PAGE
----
EASTERN SAUDI ARABIA — Eric Wilp, armed only with a hand-held mine detector and a bunch of wooden stakes, will be among the first troops into the killing zone between American positions and the waiting Iraqi army.
The 22-year-old Marine is a combat engineer, the prosaic title for one of war's most dangerous assignments. His task, if there is a ground attack by allied troops, will be to clear a path through the layers of minefields, bunkers and flaming ditches for the full assault.
It's one of those hair-raising jobs that loom large in imaginations fueled by war films. But for the Sunbury, Ohio, native, it's all too real.
"I'm scared, but not as scared as I will be," Wilp said as he and other Marines practiced their craft in the seemingly endless expanse of sand. "Somehow, we'll get the job done."
Iraqi forces have had nearly six months to fortify their positions on the Kuwait-Saudi border. Satellite and reconnaissance photos provide the grim details--layers of minefields, razor-sharp concertina wire and tank-trapping ditches that may be filled with flammable liquid and set afire once the battle starts. Maps hanging in officers' tents at the front detail these emplacements all the way to Kuwait city.
"Each belt could be miles (deep), with infantry and gun emplacements between them," said Marine 2nd Lt. Chris Simmler, 23, of Franklin, Mass.
The Iraqis have used the Soviet doctrine of ground warfare, establishing this tiered system of defenses. Allied troops must breach the lines if they are to succeed in routing the enemy troops waiting behind them.
American B-52s have bombed the minefields and other installations mercilessly for 10 days. The U.S. Central Command said Saturday that it plans to increase the air barrage on these types of targets in the coming days.
Precision air strikes and artillery are expected to clear many of the remaining mines just before the assault commences. But the outcome of the opening attack will depend heavily on how quickly the remaining mines can be cleared to make a path for the bulldozers that will fill the ditches and the troops and tanks that will follow.
"We just want to punch through real quick," explained Simmler.
To make that possible, Wilp and others will have to clear the final path by hand. Under protective fire from helicopter gunships and artillery, they will use hand-held detectors, similar to those employed in World War II, to find mines concealed in the sand. Then, they will mark the location with a wooden stake for an explosives expert following behind to blow up the device.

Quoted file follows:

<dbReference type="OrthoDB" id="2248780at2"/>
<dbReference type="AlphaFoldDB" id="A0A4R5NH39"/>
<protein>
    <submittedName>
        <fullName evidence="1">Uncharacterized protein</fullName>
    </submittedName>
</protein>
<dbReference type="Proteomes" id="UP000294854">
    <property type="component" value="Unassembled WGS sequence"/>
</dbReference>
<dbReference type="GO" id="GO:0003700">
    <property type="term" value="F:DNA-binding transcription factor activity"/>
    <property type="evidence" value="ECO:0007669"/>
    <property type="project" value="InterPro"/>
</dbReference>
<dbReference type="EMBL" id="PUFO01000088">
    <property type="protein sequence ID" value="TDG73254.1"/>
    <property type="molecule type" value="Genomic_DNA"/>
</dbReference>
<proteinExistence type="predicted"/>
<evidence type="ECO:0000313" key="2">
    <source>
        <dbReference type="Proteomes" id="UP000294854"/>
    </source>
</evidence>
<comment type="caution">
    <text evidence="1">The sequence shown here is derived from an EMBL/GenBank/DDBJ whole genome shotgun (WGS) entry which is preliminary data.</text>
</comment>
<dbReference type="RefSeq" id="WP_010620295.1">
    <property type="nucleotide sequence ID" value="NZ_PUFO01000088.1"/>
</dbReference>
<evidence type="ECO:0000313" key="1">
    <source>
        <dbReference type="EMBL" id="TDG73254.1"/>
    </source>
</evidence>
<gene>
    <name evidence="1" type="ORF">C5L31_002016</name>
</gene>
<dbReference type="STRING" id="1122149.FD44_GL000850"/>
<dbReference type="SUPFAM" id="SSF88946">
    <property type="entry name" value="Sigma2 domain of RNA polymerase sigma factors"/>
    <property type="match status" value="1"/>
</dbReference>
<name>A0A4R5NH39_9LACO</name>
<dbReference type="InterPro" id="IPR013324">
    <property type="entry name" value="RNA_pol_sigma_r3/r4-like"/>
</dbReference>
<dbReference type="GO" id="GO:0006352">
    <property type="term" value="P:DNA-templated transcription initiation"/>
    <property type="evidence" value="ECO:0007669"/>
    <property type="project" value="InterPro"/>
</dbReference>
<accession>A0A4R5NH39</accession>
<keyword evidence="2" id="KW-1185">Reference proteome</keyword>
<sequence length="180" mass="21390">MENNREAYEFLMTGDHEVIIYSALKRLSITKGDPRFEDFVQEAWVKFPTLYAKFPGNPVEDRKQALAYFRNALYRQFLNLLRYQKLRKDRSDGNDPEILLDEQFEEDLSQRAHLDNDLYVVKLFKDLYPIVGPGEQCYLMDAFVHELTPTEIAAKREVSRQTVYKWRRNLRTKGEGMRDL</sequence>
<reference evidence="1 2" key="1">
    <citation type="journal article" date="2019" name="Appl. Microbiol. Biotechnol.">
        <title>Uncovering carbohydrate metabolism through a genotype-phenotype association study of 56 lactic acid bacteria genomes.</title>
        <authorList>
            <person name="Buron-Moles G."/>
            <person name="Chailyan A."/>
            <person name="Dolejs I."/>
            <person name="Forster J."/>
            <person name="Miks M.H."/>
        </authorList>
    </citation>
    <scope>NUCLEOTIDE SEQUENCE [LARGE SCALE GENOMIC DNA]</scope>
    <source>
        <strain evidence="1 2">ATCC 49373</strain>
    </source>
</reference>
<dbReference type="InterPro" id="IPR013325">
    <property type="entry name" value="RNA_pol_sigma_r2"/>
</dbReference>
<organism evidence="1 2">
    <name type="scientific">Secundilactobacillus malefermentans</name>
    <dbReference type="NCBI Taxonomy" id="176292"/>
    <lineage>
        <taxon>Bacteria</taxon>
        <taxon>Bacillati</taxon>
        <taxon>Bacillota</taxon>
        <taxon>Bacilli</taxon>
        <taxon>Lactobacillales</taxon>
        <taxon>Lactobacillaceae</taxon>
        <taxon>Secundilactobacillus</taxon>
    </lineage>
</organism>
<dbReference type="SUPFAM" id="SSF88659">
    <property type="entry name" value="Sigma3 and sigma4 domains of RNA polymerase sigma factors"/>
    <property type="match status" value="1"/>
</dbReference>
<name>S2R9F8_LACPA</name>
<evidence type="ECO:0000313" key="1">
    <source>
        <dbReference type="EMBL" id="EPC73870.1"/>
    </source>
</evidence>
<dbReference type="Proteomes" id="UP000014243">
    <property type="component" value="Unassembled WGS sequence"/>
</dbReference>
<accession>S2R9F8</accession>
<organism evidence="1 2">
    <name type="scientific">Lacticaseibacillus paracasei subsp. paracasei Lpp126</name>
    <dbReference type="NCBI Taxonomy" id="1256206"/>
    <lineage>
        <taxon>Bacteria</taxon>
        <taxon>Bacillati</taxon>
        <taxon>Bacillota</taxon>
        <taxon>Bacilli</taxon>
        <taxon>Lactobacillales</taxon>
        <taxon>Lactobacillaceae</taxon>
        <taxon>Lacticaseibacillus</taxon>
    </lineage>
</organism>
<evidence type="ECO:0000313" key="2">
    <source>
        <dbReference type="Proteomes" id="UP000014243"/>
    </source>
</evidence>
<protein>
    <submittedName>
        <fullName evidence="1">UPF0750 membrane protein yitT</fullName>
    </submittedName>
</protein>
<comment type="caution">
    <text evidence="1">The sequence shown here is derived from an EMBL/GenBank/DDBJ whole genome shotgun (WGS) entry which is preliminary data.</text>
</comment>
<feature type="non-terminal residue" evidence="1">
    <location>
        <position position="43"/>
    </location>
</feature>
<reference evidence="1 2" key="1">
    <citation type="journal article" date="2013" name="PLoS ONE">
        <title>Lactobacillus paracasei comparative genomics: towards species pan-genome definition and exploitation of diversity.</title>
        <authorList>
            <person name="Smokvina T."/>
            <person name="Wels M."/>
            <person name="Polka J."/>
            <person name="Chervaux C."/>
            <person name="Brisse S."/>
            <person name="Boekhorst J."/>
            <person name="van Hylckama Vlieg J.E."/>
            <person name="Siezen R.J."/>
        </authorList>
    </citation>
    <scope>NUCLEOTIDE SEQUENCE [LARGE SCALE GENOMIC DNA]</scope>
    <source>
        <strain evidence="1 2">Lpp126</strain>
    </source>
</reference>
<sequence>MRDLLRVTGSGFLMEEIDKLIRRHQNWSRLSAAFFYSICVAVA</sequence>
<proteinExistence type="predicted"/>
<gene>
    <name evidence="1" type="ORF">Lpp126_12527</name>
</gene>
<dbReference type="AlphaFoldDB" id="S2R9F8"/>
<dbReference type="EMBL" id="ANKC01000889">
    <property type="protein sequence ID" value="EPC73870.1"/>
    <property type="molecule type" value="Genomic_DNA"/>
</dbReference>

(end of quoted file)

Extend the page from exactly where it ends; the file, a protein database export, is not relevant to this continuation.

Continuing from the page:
The risks are the gravest for the ultimate success of the attack and for the individuals carrying out the delicate task.
"If you fail to find something right in front of you, you will buy the farm (be killed)," said Staff Sgt. Daniel Kur of Detroit as he showed his men how to use the detector to find simulated mines--soda cans--buried in the desert.
Although a squad's engineers are assigned the mine detection task, the others are being trained to perform it, too. That is so that someone else can take over the task if the sweeper is killed.
The Marines have been warned not to carry any excess gear; it might accidentally fall to the ground and detonate a mine.
"All you Rambos who've got knives and other garbage hanging from your gear, I don't want to see that garbage any more," Staff Sgt. Rick Taylor shouted at his men.
Wilp's fear is the norm, not the exception.
"Everybody's scared, but everybody has their own way of dealing with it," said Lance Cpl. Paul Vanek, 20, of Moulton, Tex. Another Marine sweeper, Lance Cpl. Carlos Morales, 20, of the Bronx, N.Y., said: "We all know there are going to be some casualties, some deaths. But we try not to think of it. We just try to live day to day."
As often happens, humor helps relieve the tension.
"We kind of joke about it," said Lance Cpl. Gilbert Stainbrook, a 20-year-old Marine from Clearwater, Fla. "It keeps us from going crazy, I guess. If you think about it every day, all day, that's going to make you more nervous."
This article was compiled from Pentagon combat pool reports reviewed by military censors.